VOA Spanish / Ukrainians in Argentina
- Documentary DP
- News Shooter / Video Journalist
Buenos Aires, Argentina2 reviews
$50 - $500 / Day
I'm Gastón Cavanagh. Correspondent + Producer. I'm also able to work as a show runner, senior producer, field producer, video journalist, news producer, on air reporter.
I started my career in 2007 as a videojournalist with this footage I made with a NOKIA N95 phone. This is the story of a family from Paraguay that works in the islands of Delta del Tigre, in Argentina. They cut trees for living and drink water from the river.
The 2018–2020 Nicaraguan protests began on 18 April 2018 when demonstrators in several cities of Nicaragua began protests against the social security reforms decreed by President Daniel Ortega that increased taxes and decreased benefits. After five days of unrest in which nearly thirty people were killed, Ortega announced the cancellation of the reforms. However, the opposition has grown - through the 2013–2018 Nicaraguan protests - to denounce Ortega and demand his resignation, becoming one of the largest protests in his government's history and the deadliest civil conflict since the end of the Nicaraguan Revolution. On 29 September 2018, political demonstrations were declared illegal by President Ortega. More of 2,000 protests events were part of this significant mobilization.
The 2017 Venezuelan protests or ‘’’Venezuelan spring’’‘ and ‘’’April rebellion’’’, were a series of protests occurring throughout Venezuela. Protests began in January 2017 after the arrest of multiple opposition leaders and the cancellation of dialogue between the opposition and Nicolás Maduro's government. As the tension continued, the 2017 Venezuelan constitutional crisis began in late March when the pro-Maduro Supreme Tribunal of Justice (TSJ) dissolved the opposition-led National Assembly, with the intensity of protests increasing greatly throughout Venezuela following the decision. As April arrived, the protests grew "into the most combative since a wave of unrest in 2014" resulting from the crisis with hundreds of thousands of Venezuelans protesting daily through the month and into May. After failing to prevent the July Constituent Assembly election, the opposition and protests largely lost momentum.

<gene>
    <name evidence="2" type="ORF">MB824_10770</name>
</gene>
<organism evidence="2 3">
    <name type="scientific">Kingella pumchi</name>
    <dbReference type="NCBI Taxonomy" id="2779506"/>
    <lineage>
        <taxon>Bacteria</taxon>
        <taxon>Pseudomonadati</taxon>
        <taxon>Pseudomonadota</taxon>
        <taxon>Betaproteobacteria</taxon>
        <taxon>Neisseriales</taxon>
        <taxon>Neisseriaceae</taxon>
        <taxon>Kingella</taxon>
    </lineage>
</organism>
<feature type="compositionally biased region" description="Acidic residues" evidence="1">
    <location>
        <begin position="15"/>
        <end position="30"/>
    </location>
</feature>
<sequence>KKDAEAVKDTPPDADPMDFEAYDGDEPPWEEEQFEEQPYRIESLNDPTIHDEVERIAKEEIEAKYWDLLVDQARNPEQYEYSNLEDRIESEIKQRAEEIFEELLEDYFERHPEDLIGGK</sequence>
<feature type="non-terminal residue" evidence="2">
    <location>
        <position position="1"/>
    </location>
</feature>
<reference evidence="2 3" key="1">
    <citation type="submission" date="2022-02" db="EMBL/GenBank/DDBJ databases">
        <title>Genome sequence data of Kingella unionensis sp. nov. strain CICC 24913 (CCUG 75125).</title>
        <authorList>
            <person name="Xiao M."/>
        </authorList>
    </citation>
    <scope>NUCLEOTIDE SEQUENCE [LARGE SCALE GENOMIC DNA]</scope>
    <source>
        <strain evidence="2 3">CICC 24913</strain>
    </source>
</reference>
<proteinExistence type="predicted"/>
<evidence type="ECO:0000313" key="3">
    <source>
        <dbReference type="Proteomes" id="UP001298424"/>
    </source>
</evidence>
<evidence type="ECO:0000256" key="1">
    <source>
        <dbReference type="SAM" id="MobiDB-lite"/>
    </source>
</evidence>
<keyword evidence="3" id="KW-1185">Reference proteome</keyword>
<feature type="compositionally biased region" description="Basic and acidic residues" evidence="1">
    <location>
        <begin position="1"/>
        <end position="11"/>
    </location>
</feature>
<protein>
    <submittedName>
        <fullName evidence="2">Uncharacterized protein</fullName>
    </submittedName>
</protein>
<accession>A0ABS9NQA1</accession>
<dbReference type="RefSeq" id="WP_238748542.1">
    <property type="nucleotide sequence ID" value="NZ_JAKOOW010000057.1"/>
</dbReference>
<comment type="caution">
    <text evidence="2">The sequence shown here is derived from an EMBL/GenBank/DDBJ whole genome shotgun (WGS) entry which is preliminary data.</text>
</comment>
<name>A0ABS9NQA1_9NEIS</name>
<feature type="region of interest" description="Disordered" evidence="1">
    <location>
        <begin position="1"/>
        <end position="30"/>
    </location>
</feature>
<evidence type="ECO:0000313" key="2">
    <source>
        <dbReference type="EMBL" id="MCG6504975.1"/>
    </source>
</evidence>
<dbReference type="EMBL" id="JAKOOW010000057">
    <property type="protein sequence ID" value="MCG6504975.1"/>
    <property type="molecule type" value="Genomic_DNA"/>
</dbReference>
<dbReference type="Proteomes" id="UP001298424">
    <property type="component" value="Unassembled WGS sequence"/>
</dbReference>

In 2001, Argentina faced a devastating economic crisis that led to widespread unemployment and left more than 50 percent of the country living below the poverty line. Amid the devastation, a cheap and enormously addictive drug called paco — a variation of crack made from cocaine residue, baking soda, and sometimes even crushed glass and rat poison — started to take hold, especially among young people in urban barrios. Today, 13 years after the crisis, Argentina's economy is once again in trouble, and the widespread abuse of paco continues. VICE News traveled to Argentina and talked to paco manufactures and users, along with activists and government authorities, to find out why so little has been done to curb the problem, and whether a new wave of addicts is about to emerge.